On an ideal trip to the zoo, the polar bears are awake; the monkeys are more up for performing acrobatics than grooming one another; the lions are out in the open basking in the warm, but not hideously hot, sun; nobody smells too much and all petting zoo participants are on their best behavior. But even if it rains and the hippos, zebras, wolves and jaguars all conspire to hide, it only costs a buck Sunday to go to the Dallas Zoo. Talk about a low-risk gamble. Sure, you might have to lose an inkling of self-respect while talking to the giraffes in order to keep little Suzy and Joey entertained. But it's only a measly buck, less than the large cup of java you bought for safari fuel. Dollar Day at the Dallas Zoo is Sunday from 9 a.m. to 5 p.m. at 650 S. R. L. Thornton Freeway. There is also a DART station across from the zoo. Call 214-670-5656. --Cheryl Smith
Behind the Lens
Photographer and artist Marianne Howard immersed herself in the vistas and culture of Burma during 2001, and returned to Dallas with images, objects and ideas for a new exhibition at the Crow Collection. Now she wants to dunk your kids in her experiences with a photography workshop from noon to 2 p.m. Saturday. Howard hopes to inspire young participants, 12 and older, by exploring her photography and using objects in the Crow Collection as creative stimuli. Photographs of landscapes and people will be reviewed. The Crow Collection of Asian Art is located at 2010 Flora St. Howard's work is on view through August 17. Register for the $20-per-child workshop by calling 214-979-6438. --Annabelle Massey Helber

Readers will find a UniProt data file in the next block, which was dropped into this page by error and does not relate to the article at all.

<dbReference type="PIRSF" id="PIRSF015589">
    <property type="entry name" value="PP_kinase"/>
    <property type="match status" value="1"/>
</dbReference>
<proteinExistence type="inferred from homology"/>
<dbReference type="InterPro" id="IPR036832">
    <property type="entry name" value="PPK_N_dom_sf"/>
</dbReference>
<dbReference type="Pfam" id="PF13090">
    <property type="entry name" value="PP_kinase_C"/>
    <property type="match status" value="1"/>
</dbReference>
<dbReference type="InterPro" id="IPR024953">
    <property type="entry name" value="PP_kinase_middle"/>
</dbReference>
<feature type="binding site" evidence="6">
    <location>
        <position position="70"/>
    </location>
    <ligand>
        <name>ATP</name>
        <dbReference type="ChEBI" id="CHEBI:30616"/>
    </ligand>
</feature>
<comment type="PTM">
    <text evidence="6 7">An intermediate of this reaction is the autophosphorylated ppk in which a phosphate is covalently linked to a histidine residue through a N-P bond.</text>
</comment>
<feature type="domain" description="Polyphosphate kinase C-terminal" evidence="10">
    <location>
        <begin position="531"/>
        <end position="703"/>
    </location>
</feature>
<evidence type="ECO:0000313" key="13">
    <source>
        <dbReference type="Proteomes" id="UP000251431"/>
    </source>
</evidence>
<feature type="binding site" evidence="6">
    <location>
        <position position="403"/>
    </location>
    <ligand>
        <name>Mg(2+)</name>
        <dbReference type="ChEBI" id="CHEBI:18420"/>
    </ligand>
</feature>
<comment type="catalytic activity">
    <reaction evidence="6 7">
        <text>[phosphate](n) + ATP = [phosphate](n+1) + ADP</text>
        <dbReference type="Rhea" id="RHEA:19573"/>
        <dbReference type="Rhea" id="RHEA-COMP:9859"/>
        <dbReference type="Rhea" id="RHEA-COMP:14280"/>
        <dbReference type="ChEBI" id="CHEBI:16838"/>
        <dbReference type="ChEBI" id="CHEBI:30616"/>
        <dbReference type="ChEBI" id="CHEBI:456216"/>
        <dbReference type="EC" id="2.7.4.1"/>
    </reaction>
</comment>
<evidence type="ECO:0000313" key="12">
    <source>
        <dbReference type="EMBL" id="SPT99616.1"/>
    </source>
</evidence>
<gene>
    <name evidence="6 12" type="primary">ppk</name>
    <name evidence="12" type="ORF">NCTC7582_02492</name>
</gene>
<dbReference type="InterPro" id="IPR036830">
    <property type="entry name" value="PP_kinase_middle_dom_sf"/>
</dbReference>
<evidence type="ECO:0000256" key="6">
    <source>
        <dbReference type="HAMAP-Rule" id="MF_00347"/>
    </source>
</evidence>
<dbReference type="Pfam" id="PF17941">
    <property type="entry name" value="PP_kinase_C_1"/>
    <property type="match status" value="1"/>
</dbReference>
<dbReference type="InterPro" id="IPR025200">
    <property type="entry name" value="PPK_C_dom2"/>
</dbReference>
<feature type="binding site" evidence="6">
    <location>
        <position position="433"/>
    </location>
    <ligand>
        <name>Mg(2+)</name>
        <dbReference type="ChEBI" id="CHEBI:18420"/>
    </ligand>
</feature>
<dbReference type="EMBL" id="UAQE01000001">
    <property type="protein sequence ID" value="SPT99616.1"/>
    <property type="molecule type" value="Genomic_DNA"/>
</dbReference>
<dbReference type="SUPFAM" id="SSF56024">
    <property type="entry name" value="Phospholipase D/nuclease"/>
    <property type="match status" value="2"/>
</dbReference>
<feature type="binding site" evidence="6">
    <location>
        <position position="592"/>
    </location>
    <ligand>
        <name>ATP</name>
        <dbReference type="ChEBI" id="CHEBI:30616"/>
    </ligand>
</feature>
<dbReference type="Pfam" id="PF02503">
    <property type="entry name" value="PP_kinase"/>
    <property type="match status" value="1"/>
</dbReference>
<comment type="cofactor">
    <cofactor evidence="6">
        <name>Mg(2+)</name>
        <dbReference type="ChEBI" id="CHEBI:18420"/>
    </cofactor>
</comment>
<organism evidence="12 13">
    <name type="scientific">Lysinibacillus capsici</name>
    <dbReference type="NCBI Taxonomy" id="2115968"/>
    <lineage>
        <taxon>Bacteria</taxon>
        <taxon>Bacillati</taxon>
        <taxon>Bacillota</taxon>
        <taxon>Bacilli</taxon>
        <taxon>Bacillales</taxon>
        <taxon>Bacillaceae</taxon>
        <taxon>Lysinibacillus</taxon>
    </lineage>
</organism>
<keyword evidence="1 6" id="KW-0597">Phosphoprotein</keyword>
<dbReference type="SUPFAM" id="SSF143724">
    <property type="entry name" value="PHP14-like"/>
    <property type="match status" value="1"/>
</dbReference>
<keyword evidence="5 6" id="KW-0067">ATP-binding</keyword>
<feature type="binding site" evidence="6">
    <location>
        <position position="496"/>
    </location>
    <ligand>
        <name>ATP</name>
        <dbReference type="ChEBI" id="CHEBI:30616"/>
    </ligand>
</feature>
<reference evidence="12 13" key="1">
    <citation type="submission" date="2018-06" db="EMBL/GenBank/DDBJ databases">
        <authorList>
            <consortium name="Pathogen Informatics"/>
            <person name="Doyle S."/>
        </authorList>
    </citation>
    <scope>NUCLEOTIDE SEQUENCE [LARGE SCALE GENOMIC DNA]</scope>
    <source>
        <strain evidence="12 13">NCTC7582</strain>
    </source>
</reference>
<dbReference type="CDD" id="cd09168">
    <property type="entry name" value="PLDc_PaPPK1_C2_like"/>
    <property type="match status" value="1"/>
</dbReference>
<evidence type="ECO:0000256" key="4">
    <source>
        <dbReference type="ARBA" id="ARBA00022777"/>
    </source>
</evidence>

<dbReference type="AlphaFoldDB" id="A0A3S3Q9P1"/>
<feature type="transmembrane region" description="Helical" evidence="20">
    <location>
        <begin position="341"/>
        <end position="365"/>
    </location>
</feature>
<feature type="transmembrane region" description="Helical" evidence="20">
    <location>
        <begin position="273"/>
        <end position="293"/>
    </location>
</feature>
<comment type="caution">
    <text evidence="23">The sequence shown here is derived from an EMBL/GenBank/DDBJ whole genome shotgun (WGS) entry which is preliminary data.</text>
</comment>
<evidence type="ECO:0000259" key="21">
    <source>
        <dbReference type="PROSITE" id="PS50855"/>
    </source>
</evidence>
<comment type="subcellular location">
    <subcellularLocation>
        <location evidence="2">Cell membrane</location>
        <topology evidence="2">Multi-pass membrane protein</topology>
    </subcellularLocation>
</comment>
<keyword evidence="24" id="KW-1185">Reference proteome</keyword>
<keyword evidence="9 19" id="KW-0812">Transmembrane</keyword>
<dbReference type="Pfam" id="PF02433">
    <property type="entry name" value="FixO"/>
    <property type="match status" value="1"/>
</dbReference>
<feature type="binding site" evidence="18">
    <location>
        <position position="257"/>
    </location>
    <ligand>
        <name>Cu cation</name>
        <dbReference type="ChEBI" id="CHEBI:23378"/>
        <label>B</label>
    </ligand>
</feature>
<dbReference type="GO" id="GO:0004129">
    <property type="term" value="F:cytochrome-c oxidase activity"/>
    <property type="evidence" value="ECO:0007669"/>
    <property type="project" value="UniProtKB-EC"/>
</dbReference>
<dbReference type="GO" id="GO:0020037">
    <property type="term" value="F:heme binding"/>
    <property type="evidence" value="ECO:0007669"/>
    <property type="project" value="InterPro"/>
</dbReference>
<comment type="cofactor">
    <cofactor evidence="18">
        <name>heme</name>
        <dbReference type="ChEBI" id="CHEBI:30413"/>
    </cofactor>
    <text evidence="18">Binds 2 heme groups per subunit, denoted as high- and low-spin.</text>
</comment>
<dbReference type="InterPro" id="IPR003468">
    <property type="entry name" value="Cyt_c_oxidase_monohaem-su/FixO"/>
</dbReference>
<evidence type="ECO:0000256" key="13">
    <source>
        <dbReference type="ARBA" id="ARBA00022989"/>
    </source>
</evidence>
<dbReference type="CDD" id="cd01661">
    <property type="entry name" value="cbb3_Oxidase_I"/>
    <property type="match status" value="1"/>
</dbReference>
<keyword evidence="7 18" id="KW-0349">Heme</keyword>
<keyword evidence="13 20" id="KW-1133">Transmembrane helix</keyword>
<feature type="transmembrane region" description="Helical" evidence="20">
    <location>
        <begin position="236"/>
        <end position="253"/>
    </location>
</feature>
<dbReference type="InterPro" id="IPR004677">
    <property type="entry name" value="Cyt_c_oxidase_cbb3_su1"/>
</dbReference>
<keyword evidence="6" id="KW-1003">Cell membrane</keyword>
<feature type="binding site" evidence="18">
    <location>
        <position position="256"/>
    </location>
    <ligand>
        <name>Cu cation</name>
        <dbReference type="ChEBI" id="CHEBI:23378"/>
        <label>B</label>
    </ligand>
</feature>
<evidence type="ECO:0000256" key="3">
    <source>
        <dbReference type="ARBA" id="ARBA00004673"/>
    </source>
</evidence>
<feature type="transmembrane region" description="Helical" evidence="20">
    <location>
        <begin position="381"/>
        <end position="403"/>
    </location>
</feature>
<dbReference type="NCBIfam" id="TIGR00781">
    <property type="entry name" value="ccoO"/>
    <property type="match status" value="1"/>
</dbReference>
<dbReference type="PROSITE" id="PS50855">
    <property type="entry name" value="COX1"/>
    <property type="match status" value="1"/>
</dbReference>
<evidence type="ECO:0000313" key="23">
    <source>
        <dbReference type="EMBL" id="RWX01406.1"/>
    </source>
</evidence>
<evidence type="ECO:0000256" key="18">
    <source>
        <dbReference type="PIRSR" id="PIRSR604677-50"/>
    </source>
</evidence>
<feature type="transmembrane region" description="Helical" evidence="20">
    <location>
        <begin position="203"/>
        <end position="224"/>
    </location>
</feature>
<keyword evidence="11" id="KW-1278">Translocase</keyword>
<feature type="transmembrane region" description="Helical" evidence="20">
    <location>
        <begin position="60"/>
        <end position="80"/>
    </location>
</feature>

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Texas may be the Lone Star State, but there's nothing singular about the cultural makeup of the greatest state in the union. To make sure youngsters learn to appreciate their own heritage as well as the traditions of their neighbors, the Dallas Museum of Natural History presents the Texas Cultures Day family festival. African dancers, pioneer exhibits, Native American jewelry displays, storytellers and hands-on crafts are just some of the goings-on to prove that Texas history goes much deeper than just the Alamo, oil prospectors and cattle barons. Remember when Six Flags Over Texas used to have the theme of the six flags that flew over Texas before Superman and Batman took over? It's like that without the roller coasters. It happens Saturday from 11 a.m. to 4 p.m. at the Dallas Museum of Natural History, 3535 Grand Ave. Admission is $6.50, $5.50 for seniors, $5 for students, $4 for children ages 3 to 12 or free for children under 3. Call 214-421-DINO. --Jay Webb